The next Zoom meeting video trick is a lifesaver for people who can’t be bothered putting makeup on or for people whose face gets oily every 5 minutes. Need a little boost in appearance? Zoom has a feature to help with that. Check out these two photos. The one on the right has the Instant Touch-Up effect on.
The next set of tricks are really tips on proper etiquette for Zoom Virtual meetings. These tips will not only enhance the way you look on camera but as they will significantly affect your confidence, they will also allow you to focus on the meeting and avoid distractions.
If this is an important meeting, tinkering with unfamiliar technology during a meeting is a no-no. Before you jump on a call, do a run-through. Check your audio levels, check your video quality, do a recording if needed. If you are doing a screen share at some point in the meeting, get yourself familiar with how it works. Zoom has a cool feature so you can do all of these without jumping on the real call. Click here for detailed instructions. Don’t forget to record.
This Zoom meeting video trick, about proper preparation, is really the mother of them all. We often underestimate the time we need to prepare for a virtual meeting, thinking that everything will just be on our computer in front of us with a click of a mouse. I have found myself, more than once, scrambling through my documents while everyone waits on me. Is this something you would allow yourself to do in a “real” in-person meeting? Of course not. So pre-read the agenda, have your questions prepared, have your documents ready, get your coffee cup filled up, have a glass of water beside you, turn your phone on vibrate – and you are ready to go.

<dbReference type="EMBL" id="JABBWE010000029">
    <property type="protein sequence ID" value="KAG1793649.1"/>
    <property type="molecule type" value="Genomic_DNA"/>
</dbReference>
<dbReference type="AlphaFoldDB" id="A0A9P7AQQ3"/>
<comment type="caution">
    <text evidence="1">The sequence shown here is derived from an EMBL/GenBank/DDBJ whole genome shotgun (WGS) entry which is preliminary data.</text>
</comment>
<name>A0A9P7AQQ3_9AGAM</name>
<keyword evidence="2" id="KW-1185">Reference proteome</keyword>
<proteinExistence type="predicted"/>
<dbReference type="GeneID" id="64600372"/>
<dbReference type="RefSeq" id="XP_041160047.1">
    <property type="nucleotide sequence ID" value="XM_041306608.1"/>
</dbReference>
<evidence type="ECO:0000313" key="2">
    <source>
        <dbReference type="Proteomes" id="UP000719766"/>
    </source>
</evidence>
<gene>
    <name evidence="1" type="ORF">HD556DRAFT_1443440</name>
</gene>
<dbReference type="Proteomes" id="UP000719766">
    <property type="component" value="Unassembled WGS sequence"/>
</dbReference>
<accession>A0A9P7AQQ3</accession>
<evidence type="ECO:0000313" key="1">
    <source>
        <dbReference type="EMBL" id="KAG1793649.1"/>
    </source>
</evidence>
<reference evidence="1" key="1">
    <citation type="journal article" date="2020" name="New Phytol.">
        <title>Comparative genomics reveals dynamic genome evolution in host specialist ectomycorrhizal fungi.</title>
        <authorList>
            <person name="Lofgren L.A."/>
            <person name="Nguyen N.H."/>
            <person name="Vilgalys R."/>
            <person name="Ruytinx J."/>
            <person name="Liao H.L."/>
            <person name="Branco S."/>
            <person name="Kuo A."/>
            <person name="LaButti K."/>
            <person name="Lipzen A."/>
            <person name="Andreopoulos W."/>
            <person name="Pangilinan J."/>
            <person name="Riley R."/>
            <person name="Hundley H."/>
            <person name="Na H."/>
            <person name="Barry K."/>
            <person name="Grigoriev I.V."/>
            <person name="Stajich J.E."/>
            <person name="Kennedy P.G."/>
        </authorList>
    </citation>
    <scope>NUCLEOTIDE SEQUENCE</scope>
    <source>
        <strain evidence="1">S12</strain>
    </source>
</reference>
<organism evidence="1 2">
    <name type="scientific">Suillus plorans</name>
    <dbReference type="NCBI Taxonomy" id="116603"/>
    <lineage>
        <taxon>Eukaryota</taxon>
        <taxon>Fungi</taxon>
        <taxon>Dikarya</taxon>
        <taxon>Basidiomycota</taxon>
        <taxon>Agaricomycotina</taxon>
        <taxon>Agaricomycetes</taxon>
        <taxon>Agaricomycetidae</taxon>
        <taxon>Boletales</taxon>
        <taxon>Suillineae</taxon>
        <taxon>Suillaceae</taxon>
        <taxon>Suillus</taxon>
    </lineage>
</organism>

If you can video record your meeting (with permission of course from all participants), you will be able to watch yourself (and others, too) for mannerisms that you may not have been aware of. You might find yourself scratching your nose, playing with your hair, or constantly reaching out for that drink to the point of being distracting.
I hope the tricks listed here will get you started on using video in your everyday professional work. One thing is for sure: video meetings are here to stay. You may as well master them.
How about a personal consultation on upping your Zoom game? Choose Home or Office Studio Set Up on the drop-down menu, and we will reach out to you within 24 hours. See you soon!
Foldable Double Sides Blue/Green Screen
Alternative 1: Foldable Double Sided Black/White Double-Side Backdrop 6.5×4.9ft (for medium shots)
Alternative 2: Foldable Double-Sided Gray/Black 5×7 ft. (for head/shoulder)
Selfie Stick with Stand and Remote Control for iPhone or Android
Laptop Tray with Stand (complete kit)
Laptop Tray Only
Reflector (for the non-crafty type)
On this blog, I used my mirrorless camera as my source to feed video on Zoom. Below is the gear for my set up and a sample below.
Sony A7III with kit lens
HDMI Capture Gadget
Camlink (camera to computer connection)